MA

NASA Tech Proves Windfall for Army

Published: February 11, 2015

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Under pressure to deliver cost savings and efficiency improvements, federal agencies are looking at each other’s achievements with increased interest. Through a recent technology transfer, the Army is getting a boost in software development from the National Aeronautics and Space Administration (NASA).

The Meteorology Calibration Laboratory (MCL) at NASA’s Marshall Space Flight Center is located on the Army’s Redstone Arsenal campus in Alabama. According to an announcement from NASA, Army officials “became aware” of NASA’s considerable work on automated software development during a tour of the MCL. Over the past decade, NASA has generated over 2,400 automated software procedures for calibration and testing. Around 1,700 were developed for the Space Shuttle Program and another 300 were produced for general use. In the last two years, an additional 400 have been developed for NASA projects and programs including the Space Launch System. By using a standardized set of procedures, the control of instrumentation can be automated. This automation minimizes risk by reducing the probability of errors related to human involvement. Limiting the necessary human interference, it also increases the consistency in the data recorded from technician to technician.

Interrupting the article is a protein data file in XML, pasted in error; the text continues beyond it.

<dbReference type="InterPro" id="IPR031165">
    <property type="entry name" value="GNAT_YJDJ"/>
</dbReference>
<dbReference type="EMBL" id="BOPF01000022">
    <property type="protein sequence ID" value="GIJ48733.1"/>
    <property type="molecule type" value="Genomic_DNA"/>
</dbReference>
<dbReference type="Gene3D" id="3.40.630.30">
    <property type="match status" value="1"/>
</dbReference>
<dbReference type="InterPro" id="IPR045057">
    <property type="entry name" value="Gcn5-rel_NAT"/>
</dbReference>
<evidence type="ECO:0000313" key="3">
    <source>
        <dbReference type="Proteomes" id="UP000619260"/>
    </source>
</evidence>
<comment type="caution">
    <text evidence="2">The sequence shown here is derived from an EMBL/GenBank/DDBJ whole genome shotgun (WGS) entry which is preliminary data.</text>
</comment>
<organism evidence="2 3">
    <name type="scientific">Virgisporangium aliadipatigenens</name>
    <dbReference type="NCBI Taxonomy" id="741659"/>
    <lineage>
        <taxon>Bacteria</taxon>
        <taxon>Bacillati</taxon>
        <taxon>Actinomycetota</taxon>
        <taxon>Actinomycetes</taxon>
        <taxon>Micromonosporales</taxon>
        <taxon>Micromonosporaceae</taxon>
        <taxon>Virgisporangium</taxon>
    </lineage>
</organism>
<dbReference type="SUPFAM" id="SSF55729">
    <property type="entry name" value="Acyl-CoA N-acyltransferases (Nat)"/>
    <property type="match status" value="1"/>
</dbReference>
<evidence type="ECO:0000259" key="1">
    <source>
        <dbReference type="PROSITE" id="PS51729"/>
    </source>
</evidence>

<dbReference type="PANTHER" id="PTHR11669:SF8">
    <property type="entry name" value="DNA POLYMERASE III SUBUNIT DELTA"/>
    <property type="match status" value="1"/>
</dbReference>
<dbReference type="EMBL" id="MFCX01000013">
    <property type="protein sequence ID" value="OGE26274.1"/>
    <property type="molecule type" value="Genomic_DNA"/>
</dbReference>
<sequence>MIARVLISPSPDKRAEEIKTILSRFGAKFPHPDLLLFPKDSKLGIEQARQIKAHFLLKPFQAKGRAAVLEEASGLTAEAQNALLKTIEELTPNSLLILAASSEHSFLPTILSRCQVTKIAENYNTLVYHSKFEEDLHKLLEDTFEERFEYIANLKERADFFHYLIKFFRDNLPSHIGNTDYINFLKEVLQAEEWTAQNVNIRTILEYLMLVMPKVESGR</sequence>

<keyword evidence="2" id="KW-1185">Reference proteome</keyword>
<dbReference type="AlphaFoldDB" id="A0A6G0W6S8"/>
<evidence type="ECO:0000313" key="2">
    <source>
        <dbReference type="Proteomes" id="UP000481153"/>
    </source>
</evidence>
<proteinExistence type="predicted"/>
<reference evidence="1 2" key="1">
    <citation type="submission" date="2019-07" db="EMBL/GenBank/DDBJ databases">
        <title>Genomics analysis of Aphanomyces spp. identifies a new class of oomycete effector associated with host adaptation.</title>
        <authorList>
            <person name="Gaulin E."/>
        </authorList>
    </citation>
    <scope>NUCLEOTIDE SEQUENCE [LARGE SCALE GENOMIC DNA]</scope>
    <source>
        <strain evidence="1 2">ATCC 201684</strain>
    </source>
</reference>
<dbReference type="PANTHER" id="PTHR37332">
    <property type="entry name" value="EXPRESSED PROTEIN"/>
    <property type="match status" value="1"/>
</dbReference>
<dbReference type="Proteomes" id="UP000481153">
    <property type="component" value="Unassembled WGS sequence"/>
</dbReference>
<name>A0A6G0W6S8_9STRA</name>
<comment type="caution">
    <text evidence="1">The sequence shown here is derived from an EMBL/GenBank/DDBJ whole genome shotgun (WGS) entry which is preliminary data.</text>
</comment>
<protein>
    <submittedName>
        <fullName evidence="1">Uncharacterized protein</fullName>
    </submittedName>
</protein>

During a period of four months, programmers at the Army’s Test, Measurement and Diagnostic Equipment Activity completed around 25 automation procedures. (Assuming a constant rate, it would take several decades to amass a volume of procedures equal to the current size of NASA’s collection.) With the recent transfer from NASA, the Army benefits from over twelve years of work on calibration and testing, sparing them the costs of the software development. Government officials estimate that the move marks a potential savings of nearly $4 million. Beyond time and money, this represents a win for the service in terms improving the quality of the Army’s measurements.

NASA has shared these procedures between its centers, but this Army transfer is the first to a non-NASA recipient. The agency expects additional interest from other Defense Department organizations is likely to follow.  It’s no surprise that sharing technology is saving agencies time and money. Various initiatives like shared services and common standards (e.g. for security or for electronic reporting) are encouraging organizations to more closely consider potential existing solutions. Going forward, we’re likely to see more and more examples of agencies reaping benefits from other agency’s advances. As with other cost cutting measures, the trend will eat into the contractor addressable spending in some areas but may free up funds for investments elsewhere.